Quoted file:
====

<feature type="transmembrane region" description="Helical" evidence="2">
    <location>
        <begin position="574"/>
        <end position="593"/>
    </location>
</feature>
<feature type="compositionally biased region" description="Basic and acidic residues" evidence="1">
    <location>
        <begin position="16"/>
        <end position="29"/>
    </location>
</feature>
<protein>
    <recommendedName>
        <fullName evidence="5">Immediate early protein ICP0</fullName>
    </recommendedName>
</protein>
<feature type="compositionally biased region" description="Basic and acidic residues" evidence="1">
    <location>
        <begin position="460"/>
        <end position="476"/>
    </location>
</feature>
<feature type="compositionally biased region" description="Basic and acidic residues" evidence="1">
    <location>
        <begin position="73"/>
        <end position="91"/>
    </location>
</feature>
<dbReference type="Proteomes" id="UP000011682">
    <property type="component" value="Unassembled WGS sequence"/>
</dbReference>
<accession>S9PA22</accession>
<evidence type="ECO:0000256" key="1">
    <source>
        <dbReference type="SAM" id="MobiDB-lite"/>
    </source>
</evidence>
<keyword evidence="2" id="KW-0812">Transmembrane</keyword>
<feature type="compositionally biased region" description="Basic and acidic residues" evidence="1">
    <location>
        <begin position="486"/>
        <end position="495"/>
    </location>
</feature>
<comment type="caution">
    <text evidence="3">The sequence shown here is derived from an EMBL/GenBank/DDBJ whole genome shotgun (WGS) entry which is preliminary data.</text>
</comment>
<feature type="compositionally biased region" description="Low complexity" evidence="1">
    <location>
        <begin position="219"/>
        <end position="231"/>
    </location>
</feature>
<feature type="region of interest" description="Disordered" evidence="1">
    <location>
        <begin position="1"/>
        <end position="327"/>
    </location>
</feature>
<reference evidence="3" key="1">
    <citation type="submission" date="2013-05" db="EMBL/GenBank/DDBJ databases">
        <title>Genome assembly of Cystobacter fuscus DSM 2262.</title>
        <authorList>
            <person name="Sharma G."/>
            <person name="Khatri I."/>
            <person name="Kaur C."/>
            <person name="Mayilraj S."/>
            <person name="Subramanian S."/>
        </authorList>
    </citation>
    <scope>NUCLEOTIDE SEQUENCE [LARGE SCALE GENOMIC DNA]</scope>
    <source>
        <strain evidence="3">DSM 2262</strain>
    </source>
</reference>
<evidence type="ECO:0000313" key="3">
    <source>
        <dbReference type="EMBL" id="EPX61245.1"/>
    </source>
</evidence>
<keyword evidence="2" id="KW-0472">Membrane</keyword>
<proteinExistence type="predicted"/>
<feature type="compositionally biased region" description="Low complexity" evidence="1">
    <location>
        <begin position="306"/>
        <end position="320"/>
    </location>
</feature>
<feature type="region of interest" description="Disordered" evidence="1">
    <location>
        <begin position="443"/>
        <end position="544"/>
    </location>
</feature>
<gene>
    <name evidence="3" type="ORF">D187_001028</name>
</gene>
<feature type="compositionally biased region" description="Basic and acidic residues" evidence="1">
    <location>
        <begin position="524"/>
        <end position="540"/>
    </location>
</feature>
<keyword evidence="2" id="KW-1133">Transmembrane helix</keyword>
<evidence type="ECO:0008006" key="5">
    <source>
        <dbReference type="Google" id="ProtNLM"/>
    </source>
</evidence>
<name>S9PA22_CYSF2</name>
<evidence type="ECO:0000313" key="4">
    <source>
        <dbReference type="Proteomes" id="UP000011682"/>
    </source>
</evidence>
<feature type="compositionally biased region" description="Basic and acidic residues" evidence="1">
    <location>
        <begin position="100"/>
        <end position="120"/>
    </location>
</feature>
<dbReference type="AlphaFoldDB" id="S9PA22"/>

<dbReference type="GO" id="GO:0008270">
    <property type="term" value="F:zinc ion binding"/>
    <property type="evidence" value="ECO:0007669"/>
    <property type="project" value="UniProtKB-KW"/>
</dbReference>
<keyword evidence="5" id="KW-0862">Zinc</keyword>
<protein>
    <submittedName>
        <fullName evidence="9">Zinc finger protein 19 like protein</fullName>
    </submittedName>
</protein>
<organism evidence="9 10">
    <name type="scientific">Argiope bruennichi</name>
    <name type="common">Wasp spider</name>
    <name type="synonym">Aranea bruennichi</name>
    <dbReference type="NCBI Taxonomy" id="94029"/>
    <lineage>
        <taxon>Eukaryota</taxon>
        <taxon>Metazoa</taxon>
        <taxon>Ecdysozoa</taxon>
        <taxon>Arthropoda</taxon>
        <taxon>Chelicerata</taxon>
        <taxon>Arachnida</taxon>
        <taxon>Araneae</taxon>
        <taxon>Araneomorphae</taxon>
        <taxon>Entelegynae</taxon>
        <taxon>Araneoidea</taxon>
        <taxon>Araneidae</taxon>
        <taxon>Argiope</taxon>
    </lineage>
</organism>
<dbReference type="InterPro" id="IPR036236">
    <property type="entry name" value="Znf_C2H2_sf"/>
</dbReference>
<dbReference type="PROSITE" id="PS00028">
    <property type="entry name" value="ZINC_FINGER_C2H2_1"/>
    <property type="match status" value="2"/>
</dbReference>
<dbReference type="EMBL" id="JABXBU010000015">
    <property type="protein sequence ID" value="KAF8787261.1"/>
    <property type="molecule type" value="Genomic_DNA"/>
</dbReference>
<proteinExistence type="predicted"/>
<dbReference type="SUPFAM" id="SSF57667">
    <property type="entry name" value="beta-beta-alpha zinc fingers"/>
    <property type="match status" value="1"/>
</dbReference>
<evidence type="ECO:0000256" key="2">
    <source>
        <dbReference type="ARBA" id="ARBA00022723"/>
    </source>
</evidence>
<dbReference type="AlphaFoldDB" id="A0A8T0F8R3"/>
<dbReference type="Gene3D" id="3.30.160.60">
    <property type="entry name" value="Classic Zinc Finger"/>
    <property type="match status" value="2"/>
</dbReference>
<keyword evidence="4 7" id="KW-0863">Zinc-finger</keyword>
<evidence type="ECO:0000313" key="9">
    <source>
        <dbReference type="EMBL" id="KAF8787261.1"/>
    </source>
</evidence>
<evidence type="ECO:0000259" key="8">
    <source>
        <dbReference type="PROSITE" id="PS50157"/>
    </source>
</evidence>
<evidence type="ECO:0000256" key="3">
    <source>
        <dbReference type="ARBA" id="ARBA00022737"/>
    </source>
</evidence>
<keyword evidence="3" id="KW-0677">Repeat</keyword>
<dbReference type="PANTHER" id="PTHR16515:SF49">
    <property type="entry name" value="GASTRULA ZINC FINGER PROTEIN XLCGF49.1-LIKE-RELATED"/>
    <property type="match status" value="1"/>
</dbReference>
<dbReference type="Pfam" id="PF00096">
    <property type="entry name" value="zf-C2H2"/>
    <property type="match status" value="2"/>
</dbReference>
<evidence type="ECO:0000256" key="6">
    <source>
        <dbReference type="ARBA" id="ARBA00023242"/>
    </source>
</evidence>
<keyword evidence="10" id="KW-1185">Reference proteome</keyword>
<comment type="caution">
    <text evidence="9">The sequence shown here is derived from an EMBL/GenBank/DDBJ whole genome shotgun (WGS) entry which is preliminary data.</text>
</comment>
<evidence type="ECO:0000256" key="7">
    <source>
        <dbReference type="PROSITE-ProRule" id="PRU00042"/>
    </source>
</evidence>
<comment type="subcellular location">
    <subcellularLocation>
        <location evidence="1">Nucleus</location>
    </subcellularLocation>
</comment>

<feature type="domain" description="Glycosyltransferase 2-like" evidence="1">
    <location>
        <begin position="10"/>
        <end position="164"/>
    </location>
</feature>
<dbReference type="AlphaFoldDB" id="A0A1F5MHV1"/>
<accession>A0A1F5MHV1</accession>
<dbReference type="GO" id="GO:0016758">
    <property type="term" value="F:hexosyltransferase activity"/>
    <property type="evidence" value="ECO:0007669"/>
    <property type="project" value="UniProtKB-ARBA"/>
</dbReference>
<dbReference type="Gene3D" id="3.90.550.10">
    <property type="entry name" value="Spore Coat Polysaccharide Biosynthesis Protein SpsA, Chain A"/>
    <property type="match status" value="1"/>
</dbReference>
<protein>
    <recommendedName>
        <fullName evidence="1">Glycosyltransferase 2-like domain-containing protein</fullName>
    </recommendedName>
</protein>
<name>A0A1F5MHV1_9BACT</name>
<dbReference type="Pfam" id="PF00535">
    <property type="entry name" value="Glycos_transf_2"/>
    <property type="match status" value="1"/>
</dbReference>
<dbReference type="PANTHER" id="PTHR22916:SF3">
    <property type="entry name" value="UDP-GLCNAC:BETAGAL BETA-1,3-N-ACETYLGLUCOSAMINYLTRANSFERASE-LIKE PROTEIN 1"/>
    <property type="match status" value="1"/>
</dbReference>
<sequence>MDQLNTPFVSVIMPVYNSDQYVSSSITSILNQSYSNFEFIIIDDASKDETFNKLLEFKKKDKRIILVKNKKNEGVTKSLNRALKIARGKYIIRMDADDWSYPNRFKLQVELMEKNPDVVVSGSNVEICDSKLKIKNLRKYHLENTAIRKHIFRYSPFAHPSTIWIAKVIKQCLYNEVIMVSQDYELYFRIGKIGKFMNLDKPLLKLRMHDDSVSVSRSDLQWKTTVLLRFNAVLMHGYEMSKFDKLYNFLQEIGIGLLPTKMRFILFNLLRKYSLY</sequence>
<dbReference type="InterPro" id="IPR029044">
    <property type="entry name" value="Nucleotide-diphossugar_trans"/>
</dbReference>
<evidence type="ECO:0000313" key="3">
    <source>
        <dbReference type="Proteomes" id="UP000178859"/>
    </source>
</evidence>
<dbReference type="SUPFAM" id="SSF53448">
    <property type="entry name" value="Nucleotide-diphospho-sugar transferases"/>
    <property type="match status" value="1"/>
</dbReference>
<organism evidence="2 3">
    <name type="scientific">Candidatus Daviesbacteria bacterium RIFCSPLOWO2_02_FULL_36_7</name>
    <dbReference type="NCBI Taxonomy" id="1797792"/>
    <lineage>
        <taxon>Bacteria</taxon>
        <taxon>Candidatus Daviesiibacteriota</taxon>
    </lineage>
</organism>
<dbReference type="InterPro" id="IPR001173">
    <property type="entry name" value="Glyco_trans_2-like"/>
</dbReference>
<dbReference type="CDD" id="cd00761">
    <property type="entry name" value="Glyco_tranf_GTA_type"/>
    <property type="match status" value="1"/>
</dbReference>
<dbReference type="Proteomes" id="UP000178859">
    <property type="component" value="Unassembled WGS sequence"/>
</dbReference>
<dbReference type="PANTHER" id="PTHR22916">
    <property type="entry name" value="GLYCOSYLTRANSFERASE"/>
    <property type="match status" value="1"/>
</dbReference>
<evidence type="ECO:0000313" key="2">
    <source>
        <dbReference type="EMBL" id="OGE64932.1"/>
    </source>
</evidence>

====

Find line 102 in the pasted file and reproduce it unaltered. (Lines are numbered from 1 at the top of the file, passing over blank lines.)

        <end position="540"/>